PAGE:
The emergence of social media has provided the public with an effective and irrepressible real-time mechanism to broadcast information. The great popularity of platforms such as twitter and YouTube, and the substantial amount of content that is communicated through them are making social media an essential component of open-source intelligence. The information communicated through such feeds conveys the interests and opinions of individuals, and reveals links and the complex structure of social networks. However, this information is only partially exploited if one does not consider its geographical aspect.
A large-scale residential-location model of the Greater London region is being developed in which all stages of the model-building process—from data input, analysis through calibration to prediction—are rapid to execute and accessible in a visual and immediate fashion. The model is structured to distribute trips across competing modes of transport from employment to population locations. It is cast in an entropy-maximising framework which has been extended to measure actual components of energy—travel costs, free energy, and unusable energy (entropy itself)—and these provide indicators for examining future scenarios based on changing the costs of travel in the metro region. Although the model is comparatively static, we interpret its predictions in terms of fast and slow processes—‘fast’ relating to changes in transport modes, and ‘slow’ relating to changes in location. After developing and explaining the model using appropriate visual analytics, a scenario in which road-travel costs double is tested: this shows that mode switching is considerably more significant than shifts in location—which are minimal.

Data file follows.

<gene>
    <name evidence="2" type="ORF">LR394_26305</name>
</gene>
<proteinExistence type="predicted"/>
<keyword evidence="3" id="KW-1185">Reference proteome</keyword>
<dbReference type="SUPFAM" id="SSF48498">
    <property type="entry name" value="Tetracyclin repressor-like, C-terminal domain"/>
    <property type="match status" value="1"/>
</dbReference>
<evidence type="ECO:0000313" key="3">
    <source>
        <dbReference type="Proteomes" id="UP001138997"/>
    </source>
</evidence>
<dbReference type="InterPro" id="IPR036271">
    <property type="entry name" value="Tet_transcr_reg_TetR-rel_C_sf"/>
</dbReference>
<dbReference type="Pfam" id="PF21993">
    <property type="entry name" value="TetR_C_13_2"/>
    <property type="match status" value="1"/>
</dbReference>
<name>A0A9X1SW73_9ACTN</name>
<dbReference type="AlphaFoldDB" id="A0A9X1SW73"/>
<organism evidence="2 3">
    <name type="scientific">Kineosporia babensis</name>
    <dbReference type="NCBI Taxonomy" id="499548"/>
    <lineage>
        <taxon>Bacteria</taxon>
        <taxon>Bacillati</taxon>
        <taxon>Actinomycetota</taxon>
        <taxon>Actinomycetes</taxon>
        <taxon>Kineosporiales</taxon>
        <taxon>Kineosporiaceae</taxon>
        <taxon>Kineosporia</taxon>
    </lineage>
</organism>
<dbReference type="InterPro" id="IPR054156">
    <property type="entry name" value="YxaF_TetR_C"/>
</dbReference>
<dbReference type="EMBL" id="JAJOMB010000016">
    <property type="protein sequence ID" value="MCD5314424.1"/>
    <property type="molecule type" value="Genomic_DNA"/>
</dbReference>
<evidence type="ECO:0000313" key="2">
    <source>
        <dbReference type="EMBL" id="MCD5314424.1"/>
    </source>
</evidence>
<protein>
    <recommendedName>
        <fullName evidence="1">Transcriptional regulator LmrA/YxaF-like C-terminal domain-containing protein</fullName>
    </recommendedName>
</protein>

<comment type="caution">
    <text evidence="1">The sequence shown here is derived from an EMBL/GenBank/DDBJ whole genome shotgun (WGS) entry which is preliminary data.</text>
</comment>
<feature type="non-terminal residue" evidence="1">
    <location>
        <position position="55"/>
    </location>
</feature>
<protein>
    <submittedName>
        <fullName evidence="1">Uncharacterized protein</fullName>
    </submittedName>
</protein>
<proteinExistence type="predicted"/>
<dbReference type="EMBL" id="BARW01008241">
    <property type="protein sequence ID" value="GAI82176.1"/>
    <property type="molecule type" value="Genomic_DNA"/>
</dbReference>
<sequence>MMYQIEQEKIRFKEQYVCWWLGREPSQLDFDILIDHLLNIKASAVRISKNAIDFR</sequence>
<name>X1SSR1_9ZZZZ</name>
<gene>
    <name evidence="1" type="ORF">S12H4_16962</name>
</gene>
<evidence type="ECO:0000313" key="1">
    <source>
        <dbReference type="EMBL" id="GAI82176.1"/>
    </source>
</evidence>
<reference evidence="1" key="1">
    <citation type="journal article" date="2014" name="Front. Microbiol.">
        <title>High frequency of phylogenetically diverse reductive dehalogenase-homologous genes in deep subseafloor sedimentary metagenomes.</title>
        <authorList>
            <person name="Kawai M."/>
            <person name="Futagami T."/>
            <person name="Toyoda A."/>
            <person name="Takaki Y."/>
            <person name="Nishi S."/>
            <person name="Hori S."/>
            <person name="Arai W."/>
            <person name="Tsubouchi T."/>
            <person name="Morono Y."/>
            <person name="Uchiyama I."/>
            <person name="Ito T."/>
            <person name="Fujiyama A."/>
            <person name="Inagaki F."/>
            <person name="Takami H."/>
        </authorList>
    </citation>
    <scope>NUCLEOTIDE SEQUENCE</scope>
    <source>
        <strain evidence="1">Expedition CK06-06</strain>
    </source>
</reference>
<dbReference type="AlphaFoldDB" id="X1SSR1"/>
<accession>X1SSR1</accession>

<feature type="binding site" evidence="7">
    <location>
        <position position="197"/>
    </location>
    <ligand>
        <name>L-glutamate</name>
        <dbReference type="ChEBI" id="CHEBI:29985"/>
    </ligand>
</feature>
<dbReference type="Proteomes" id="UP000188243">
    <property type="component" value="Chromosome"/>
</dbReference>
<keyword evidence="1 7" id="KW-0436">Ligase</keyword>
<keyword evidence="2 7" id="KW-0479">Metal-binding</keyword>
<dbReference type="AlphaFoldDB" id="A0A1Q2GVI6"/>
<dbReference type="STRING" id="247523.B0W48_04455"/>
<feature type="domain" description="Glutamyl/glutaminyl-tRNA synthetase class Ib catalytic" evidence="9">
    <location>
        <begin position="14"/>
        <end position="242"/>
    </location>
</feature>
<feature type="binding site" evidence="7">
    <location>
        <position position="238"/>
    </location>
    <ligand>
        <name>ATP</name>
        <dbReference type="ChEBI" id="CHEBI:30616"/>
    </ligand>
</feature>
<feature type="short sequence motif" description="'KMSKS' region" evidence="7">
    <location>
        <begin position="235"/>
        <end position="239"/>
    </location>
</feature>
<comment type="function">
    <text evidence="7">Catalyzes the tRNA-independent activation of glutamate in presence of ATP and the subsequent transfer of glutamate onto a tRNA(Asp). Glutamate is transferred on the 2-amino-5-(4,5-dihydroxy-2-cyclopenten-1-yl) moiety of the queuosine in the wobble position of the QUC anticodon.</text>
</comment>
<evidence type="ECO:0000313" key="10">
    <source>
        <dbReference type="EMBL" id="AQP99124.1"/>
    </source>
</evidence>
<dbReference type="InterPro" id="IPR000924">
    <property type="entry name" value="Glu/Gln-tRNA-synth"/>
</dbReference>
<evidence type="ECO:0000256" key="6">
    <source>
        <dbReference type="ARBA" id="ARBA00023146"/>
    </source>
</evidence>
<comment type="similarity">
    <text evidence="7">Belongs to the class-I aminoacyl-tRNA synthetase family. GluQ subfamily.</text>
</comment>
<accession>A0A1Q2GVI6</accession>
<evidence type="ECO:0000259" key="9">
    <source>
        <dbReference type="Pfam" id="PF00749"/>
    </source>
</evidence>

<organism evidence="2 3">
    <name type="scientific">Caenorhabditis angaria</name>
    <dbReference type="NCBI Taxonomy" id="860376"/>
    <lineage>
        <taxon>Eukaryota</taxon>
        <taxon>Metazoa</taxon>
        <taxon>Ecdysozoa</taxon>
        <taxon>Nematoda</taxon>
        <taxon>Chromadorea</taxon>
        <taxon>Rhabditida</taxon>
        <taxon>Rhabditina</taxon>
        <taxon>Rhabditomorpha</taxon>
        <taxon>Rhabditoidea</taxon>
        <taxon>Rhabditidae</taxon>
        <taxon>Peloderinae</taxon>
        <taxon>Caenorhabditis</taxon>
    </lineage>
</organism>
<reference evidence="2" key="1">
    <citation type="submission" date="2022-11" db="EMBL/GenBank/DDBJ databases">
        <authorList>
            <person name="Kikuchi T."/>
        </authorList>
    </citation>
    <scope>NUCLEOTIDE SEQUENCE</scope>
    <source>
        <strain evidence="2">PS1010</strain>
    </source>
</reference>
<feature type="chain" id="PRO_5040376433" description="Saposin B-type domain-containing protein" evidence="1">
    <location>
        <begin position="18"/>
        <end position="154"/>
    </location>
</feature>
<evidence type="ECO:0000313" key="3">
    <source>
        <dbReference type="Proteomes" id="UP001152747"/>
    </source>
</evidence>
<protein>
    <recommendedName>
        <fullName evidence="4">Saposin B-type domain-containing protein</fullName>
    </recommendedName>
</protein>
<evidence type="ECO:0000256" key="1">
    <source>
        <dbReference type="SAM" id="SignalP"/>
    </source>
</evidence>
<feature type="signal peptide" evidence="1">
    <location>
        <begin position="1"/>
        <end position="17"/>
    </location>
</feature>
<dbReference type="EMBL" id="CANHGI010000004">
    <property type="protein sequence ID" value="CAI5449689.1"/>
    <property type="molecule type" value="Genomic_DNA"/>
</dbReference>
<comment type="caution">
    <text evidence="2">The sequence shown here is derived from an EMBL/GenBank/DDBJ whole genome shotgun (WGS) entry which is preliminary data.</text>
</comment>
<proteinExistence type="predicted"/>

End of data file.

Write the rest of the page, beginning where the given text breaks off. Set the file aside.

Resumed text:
Batty M, 2013, "Visually-Driven Urban Simulation: exploring fast and slow change in residential location" Environment and Planning A 45(3) 532 – 552
Despite advances in medical technology and public health practices over the past few decades, there has been a steady increase in the prevalence of chronic diseases like type 2 diabetes among low-income urban residents in the US.
Metaknowledge research is an exciting new interdisciplinary field that blends Big Data, complex systems methods, and computational social science with sociological, anthropological, historical, and philosophical approaches in order to develop “knowledge about knowledge.”
This crazy looking thing is a simulated robot, made up of two different kinds of muscles along with bones and soft tissue for structure. This robot wasn't designed, it was evolved over a thousand virtual generations to move as fast, as far, and as functionally as possible.
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